Mozilla decided to stop supporting NPAPI plugins for Firefox browser two years ago. NPAPI plugins are binary components integrated to the browser. Some well known NPAPI plugins are Flash, Java, and the GNOME Shell web extension.
The stock Firefox 52 browser disables these components. The exception is Flash, but Firefox will remove its support in the future, too. Fortunately, Fedora users still have options to bypass that plugin ban.
Enable plugins in Fedora Firefox browser
This may be the easiest choice for now. Firefox 52 allows you to override the plugin block using a preference setting in about:config. In Firefox, enter about:config in the location bar, and confirm the warning dialog. Then right click anywhere on the option list and add a new Boolean option named plugin.load_flash_only and set it to false.
Be aware this entry could be removed anytime without further warning, and is strictly unofficial.
Install Firefox 52 ESR
This is the official to run NPAPI plugins by Firefox now. However, at the end of this year Firefox 52 ESR (Extended Support Release) is planned to be discontinued.
The Firefox 52 ESR binary package is provided from Mozilla site. Download and unpack the tar archive somewhere in your home directory and launch the browser. You can then register it as a default browser. It also updates itself automatically when a new release is available.
You can have more than one browser installed. To choose the default in Fedora Workstation, go to the Settings control panel, and select Details, Default Applications.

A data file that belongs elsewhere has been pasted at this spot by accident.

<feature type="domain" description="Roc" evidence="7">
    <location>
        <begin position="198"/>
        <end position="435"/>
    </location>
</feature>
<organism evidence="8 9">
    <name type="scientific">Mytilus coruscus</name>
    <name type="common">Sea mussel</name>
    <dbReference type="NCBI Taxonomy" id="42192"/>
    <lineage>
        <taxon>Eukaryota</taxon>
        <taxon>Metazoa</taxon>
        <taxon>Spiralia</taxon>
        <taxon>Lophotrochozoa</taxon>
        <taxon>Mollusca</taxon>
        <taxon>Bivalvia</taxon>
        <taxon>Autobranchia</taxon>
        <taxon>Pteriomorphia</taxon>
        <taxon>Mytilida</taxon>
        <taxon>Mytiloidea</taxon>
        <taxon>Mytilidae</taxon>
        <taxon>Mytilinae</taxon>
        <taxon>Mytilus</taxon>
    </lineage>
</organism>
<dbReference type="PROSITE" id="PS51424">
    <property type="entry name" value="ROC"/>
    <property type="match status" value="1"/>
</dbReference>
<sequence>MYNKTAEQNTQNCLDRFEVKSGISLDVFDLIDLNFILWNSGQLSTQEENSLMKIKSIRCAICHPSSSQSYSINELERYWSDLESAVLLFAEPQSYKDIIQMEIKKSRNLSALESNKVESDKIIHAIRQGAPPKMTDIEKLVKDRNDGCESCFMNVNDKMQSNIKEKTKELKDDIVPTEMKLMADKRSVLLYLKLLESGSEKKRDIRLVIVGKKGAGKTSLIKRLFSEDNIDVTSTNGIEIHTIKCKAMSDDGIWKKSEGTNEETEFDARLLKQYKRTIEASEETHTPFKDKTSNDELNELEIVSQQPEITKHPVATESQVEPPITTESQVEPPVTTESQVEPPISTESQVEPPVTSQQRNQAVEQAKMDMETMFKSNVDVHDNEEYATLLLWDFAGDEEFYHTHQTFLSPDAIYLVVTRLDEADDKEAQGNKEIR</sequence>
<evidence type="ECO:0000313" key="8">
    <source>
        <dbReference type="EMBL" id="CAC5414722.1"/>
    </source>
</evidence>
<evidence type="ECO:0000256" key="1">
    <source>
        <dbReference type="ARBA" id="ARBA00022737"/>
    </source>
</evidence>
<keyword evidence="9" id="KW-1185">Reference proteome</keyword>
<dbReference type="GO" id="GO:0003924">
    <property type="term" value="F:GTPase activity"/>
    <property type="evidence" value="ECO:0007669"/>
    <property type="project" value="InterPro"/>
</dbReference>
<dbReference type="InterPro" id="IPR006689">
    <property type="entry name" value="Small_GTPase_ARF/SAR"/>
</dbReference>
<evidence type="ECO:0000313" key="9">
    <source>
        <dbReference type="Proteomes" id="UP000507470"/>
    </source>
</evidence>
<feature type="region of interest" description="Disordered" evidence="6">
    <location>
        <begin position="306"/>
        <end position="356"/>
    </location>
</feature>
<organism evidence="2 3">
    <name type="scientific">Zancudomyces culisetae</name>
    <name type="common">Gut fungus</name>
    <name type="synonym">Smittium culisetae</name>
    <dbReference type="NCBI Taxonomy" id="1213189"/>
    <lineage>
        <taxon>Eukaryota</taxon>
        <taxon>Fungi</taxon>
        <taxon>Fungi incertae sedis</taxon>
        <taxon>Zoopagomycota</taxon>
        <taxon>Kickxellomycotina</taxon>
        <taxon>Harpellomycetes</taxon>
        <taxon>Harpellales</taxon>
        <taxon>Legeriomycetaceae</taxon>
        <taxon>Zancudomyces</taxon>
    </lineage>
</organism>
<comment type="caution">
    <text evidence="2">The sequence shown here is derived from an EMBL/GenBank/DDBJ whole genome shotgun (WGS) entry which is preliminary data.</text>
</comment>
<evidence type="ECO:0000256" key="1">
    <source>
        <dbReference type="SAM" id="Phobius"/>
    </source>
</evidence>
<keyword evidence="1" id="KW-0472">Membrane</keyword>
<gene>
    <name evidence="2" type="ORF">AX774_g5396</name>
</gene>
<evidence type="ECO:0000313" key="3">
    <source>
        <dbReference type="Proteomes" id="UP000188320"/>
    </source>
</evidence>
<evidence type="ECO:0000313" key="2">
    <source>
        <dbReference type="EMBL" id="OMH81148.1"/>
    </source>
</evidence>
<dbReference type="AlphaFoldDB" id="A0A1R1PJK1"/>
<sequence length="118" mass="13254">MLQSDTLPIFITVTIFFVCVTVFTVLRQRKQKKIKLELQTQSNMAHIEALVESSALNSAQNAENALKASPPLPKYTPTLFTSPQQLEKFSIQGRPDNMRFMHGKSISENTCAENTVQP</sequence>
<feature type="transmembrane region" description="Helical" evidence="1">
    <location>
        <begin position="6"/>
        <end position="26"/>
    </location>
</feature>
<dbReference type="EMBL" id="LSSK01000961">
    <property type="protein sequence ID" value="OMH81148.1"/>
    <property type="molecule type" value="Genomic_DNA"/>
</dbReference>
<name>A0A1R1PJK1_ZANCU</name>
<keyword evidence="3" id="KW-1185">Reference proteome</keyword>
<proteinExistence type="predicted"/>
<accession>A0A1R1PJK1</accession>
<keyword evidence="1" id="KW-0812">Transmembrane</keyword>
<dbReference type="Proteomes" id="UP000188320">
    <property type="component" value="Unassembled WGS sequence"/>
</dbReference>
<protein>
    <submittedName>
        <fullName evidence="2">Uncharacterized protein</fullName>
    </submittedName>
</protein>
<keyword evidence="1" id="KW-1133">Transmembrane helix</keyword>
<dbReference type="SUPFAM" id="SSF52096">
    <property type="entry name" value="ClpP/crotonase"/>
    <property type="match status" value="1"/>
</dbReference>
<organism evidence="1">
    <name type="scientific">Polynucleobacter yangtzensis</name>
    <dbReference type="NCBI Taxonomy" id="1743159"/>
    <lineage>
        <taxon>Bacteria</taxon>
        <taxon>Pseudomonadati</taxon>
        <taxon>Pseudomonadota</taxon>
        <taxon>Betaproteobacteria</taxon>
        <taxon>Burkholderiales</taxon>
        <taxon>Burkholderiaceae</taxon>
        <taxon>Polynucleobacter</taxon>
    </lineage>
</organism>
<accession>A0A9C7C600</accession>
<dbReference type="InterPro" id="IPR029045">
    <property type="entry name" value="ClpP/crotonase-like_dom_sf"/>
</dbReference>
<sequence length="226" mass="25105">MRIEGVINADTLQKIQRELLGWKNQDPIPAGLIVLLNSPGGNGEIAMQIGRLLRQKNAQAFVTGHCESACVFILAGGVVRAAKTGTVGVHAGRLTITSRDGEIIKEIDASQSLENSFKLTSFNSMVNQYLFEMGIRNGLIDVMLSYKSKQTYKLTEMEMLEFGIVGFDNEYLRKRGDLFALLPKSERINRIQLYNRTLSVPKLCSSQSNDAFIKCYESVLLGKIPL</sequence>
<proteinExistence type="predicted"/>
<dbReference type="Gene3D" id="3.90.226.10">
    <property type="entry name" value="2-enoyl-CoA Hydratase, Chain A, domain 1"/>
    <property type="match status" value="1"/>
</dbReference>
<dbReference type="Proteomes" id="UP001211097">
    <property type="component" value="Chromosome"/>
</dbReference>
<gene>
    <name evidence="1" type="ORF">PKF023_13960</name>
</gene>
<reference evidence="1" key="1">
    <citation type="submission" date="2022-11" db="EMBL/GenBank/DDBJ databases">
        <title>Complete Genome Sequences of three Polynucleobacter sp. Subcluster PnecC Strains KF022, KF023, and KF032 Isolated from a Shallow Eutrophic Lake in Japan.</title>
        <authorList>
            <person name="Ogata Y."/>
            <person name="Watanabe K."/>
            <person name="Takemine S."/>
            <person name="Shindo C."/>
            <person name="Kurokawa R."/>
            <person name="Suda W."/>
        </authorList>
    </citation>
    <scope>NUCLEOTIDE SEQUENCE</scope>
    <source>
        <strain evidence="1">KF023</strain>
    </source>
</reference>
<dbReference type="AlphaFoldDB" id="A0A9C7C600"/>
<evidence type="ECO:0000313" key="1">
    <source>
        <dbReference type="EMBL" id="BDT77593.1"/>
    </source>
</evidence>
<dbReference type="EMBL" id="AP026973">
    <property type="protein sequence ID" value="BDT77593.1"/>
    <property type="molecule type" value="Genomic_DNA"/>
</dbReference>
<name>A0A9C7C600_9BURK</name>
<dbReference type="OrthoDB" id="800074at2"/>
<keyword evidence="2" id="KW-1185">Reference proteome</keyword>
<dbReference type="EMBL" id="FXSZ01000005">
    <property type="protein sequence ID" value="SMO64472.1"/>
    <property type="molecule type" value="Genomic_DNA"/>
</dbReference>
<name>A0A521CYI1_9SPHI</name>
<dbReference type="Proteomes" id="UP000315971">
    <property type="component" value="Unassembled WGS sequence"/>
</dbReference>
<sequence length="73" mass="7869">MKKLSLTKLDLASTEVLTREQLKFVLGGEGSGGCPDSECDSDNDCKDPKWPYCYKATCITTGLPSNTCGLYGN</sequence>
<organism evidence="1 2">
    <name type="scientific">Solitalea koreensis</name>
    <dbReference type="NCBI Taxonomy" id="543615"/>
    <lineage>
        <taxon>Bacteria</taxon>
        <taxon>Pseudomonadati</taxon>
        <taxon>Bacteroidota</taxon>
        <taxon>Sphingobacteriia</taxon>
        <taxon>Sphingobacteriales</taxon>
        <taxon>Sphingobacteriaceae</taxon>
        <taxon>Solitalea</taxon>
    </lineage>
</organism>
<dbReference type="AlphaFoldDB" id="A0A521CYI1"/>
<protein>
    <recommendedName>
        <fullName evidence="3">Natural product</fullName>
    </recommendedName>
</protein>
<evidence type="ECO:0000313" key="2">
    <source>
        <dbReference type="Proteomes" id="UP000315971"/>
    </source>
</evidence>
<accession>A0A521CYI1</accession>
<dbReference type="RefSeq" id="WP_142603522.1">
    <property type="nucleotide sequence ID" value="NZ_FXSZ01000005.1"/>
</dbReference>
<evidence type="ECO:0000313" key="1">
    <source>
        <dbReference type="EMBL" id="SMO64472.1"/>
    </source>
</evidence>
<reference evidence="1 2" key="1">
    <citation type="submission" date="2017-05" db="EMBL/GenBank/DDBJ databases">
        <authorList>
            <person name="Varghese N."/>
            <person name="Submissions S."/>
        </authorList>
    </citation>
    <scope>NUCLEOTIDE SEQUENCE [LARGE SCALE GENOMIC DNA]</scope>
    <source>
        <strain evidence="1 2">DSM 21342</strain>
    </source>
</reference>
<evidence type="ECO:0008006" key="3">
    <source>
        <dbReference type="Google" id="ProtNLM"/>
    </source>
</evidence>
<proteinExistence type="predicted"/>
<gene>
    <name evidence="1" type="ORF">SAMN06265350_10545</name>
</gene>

Use dedicated browser for plugins only
This will be the final option when Firefox 52 ESR reaches its end of life. You can still use an old and unsupported browser, but it may contain flaws and vulnerabilities which won’t be fixed. A typical use case may be an internal system which needs a Java plugin but is otherwise secured. Never use an old browser for public web pages, since the browser may have known, exploitable flaws.
You can use a different browser profile for such a dedicated browser. Open the Terminal app, change directory to the old browser, and run this command:
To launch the browser:
Would be useful if you give some examples of gnome shell extensions affected…. could you?
@pipignu It is the Gnome Shell Extension Plugin itself that is affected. That is the part that lets you install extensions and turn them on and off from the Gnome Shell Extensions website directly.
Thank you for the article!
What alternatives to firefox will be available to fill in the gap, when the plugin ban is implemented?
There’s no “modern” alternative AFAIK. You may try PaleMoon or Seamonkey.
If they’re going to remove NPAPI then flash support should be the one removed first above all.